What should you include in your BYOD agreement with employees?
By Fred Donovan
As more enterprises move to a BYOD environment, IT departments are scrambling to develop and deploy BYOD policies.
A key part of such a policy is an agreement spelling out the company's rights and the employee's responsibilities when using personal mobile devices at work.
Here is a checklist for that agreement prepared by the Security for Business Innovation Council and detailed in an infographic prepared by StudyWeb.com.
The BYOD agreement, which is a legal document, should confirm the company's right to monitor and wipe personal devices, if required.
The agreement should require the employee to use a corporate account for cloud data storage and to report a lost or stolen device within a specific time period. In addition, the accord should spell out that employees are responsible for backing up personal data in case the device needs to be wiped.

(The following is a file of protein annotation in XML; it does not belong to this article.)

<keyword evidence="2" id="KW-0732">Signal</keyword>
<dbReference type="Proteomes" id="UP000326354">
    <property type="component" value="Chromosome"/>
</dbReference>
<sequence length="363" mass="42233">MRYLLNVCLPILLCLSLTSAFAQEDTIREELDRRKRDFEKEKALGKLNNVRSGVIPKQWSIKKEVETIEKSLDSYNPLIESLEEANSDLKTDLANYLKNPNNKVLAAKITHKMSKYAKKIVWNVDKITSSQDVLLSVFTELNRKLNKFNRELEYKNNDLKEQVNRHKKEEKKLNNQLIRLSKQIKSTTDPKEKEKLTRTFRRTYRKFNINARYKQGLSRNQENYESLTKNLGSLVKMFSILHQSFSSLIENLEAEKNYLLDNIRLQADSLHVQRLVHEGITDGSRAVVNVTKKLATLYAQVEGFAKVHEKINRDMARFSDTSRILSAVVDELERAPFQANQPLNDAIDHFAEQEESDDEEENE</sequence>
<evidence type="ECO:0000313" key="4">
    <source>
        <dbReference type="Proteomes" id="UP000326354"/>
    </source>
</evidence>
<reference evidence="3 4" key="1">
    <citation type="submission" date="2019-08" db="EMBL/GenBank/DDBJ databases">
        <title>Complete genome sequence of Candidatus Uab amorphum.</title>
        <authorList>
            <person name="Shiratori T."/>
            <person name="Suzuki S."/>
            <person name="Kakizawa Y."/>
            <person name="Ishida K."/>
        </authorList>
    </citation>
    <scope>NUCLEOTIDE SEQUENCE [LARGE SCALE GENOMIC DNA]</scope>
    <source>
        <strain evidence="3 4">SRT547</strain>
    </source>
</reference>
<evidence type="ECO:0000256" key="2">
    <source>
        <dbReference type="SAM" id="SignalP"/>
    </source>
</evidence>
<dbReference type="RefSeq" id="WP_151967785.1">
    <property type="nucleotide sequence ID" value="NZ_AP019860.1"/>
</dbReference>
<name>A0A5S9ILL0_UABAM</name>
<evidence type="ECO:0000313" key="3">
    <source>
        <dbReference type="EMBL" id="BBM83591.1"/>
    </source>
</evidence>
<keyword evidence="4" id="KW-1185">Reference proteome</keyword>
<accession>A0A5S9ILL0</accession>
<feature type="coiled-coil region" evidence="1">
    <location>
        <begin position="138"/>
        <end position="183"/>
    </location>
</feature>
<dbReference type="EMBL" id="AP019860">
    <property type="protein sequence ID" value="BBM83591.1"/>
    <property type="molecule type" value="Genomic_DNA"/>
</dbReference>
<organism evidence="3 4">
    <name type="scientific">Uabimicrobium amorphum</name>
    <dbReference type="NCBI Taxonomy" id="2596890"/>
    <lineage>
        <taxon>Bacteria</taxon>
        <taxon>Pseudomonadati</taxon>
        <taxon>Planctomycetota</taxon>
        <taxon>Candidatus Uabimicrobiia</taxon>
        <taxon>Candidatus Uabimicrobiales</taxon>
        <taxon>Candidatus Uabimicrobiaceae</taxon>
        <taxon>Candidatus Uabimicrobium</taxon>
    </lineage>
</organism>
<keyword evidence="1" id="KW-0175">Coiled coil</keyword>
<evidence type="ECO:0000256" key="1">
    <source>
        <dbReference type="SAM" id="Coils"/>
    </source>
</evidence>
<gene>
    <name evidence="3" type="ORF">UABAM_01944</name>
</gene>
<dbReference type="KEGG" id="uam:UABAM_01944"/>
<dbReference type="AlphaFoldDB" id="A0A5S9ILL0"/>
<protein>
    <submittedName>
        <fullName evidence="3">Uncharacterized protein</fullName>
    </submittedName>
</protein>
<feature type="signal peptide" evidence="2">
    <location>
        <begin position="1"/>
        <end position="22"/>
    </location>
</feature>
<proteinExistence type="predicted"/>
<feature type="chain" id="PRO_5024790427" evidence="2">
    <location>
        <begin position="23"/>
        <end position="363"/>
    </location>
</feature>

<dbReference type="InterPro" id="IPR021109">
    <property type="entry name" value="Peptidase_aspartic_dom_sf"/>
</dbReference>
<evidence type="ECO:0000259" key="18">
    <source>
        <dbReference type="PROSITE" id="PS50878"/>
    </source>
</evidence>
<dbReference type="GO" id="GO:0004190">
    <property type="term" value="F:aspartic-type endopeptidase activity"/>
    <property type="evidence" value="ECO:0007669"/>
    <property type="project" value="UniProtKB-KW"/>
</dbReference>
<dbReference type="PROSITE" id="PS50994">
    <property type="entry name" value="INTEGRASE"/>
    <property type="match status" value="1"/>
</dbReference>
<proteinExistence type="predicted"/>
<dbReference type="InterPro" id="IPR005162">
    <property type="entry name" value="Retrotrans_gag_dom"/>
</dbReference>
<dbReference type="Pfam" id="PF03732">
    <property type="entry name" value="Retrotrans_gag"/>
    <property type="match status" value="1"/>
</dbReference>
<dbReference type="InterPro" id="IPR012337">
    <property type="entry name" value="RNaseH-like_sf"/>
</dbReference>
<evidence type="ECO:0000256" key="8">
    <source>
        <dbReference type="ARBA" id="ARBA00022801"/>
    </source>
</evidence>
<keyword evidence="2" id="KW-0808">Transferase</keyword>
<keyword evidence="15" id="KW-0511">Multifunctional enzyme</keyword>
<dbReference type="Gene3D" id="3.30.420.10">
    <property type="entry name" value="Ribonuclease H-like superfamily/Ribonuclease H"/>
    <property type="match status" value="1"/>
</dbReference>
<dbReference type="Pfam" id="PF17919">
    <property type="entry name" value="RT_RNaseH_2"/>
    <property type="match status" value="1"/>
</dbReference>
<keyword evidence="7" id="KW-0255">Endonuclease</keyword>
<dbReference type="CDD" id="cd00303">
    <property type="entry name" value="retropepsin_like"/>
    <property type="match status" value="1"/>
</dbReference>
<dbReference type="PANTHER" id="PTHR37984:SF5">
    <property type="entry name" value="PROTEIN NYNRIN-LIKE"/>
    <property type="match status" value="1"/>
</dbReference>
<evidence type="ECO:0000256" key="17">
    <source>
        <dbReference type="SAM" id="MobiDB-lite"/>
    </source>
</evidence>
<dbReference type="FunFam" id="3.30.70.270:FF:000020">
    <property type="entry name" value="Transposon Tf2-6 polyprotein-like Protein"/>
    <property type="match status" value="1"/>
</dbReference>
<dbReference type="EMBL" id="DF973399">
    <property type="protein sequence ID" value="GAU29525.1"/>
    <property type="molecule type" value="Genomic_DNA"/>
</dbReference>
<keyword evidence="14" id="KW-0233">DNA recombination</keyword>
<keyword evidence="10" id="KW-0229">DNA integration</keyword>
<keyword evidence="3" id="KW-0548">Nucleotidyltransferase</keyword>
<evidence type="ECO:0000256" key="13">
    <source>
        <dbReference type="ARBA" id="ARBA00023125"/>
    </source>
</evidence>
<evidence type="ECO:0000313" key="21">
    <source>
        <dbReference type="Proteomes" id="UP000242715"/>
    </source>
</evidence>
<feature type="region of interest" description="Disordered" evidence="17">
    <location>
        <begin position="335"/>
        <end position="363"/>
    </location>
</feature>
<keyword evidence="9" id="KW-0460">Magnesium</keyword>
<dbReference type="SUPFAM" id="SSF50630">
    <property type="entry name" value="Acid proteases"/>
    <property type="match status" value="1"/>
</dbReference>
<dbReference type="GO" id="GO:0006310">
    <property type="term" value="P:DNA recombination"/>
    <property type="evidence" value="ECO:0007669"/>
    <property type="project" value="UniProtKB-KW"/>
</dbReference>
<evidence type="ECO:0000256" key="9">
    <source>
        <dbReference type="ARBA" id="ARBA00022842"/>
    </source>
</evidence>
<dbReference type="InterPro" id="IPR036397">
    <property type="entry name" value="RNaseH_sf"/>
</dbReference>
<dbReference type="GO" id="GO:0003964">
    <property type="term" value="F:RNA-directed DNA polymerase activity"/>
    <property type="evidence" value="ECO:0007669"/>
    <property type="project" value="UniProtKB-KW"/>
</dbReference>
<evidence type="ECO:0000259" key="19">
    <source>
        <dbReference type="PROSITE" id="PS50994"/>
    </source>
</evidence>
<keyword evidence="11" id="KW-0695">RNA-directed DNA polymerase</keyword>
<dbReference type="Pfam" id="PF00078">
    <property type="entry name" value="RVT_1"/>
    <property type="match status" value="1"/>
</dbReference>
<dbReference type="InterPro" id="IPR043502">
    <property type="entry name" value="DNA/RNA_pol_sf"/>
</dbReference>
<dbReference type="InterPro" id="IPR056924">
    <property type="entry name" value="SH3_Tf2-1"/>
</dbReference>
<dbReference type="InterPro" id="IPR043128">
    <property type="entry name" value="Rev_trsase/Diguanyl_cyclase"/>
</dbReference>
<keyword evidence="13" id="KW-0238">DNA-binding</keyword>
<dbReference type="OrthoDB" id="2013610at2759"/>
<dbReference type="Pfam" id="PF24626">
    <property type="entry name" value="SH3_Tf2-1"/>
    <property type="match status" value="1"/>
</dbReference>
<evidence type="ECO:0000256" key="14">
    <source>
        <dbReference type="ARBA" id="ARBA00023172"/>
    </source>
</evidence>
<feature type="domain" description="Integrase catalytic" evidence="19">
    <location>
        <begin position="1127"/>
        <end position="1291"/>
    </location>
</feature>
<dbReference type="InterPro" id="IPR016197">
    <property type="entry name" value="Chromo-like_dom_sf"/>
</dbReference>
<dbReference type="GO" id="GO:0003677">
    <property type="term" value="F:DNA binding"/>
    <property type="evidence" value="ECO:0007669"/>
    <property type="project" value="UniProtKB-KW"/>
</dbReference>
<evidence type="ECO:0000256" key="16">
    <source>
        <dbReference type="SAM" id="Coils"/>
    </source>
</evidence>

The agreement should make clear that if an employee installs an app that is prohibited, known as blacklisting, or if an employee jailbreaks or roots his or her device, then network access for the employee would be disabled.
The legal document should set out clear lines of responsibility for device support, costs and maintenance. The employee should be required to remove apps when IT requests it. And there needs to be clear consequences for violations of the agreement.
With such a BYOD agreement in place, CIOs and IT departments can rest easier at night about letting employees bring their personal devices to work.
- check out the StudyWeb.com's infographic
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